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Adipose tissue dysfunction correlates with the development of diabetes. Mice with an adipocyte-specific deletion of the SUMO-specific protease SENP1 develop symptoms of type-1 diabetes mellitus (T1DM). Peri-pancreatic adipocytes (PATs) exert both systemic and paracrine effects on pancreases function. Our recent studies report that PATs of SENP1-deficient mice have increased proinflammatory cytokine production compared with other adipose depots. Proinflammatory cytokines produced from PATs not only have direct cytotoxic effects on pancreatic islets, but also increase CCL5 expression in adjacent pancreatic islets, which induces persistent inflammation in pancreases by acquisition of Th1 and Th17 effector T cell subsets. Small ubiquitin-like modifier (SUMO) can post-translationally conjugate to cellular proteins (SUMOylation) and modulate their biological functions. Several components in SUMOylation associate with T1DM susceptibility. We find that SUMOylation of NF-κB essential molecule NEMO augments NF-κB activity, NF-κB-dependent cytokine production and pancreatic inflammation. NF-κB inhibitor should provide therapeutic approach to block PAT inflammation and ameliorate the T1DM phenotype. We further propose that adipocytes in PATs may play a primary role in establishing pancreatic immune regulation at onset of diabetes, providing new insights into the molecular pathogenesis of type 1 diabetes.
Diabetes and its complications are a growing concern, given the increases in its worldwide prevalence. The distinct etiology of the two types of diabetes suggests that different causal mechanisms are involved. Type 1 diabetes (T1DM) arises from the autoimmune destruction of the pancreatic islet β cells, leading to an absolute lack of insulin.1 In contrast, Diabetes mellitus type 2 (T2DM) is a metabolic disorder that is characterized by hyperglycemia in the context of insulin resistance and relative lack of insulin.2 Inflammatory processes are implicated in the onset of diabetes and the progression of complications.3 Adiposity, and in particular the release of inflammatory cytokines and other mediators from adipose cells, is associated with diabetes.4,5 Most research focus on adipocyte function and type 2 diabetes. However, whether adipocyte inflammation plays a role in T1DM is still unclear.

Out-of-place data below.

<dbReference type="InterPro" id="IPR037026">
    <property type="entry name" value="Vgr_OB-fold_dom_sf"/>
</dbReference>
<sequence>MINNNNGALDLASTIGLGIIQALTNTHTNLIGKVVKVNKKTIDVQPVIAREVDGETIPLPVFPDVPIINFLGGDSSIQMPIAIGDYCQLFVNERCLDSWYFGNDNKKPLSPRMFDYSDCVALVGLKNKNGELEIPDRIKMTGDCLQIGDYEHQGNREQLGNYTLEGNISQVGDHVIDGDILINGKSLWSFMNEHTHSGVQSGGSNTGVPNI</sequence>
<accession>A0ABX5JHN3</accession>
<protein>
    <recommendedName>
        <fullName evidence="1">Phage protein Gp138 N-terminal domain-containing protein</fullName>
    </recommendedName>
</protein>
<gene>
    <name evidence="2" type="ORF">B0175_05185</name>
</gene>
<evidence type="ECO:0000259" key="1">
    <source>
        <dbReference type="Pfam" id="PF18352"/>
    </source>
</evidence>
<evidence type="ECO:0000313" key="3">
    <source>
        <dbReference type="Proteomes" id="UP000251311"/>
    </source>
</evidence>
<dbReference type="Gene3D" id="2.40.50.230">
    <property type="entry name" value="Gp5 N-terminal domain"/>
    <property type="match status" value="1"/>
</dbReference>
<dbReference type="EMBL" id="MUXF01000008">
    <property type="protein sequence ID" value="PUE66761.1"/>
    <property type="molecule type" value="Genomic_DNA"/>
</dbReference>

Adipose tissue in glucose metabolism, lipodystrophy and insulin resistance are well known.4,6 Recent studies indicate that adipose tissue is not simply the organ that stores fat and regulates lipid metabolism, but also is the largest endocrine organ with immune functions.7 Adipocytes produce several mediators, such as adiponectin, resistin, IL-6, TNF-α, leptin, monocyte chemotactic protein-1 (MCP-1 or CCL2), and IL-1β.8 Cytokines appear to be major regulators of adipose tissue metabolism. Therapeutic modulation of cytokine systems offers the possibility of major changes in adipose tissue behavior. Gene expression profiling studies show that adipocytes can synthesize both tumor necrosis factor α (TNF-α) and several interleukins (ILs), notably IL-1beta and IL-6. Other adipocyte products with ‘immunological’ actions include complement system products and macrophage colony-stimulating factor.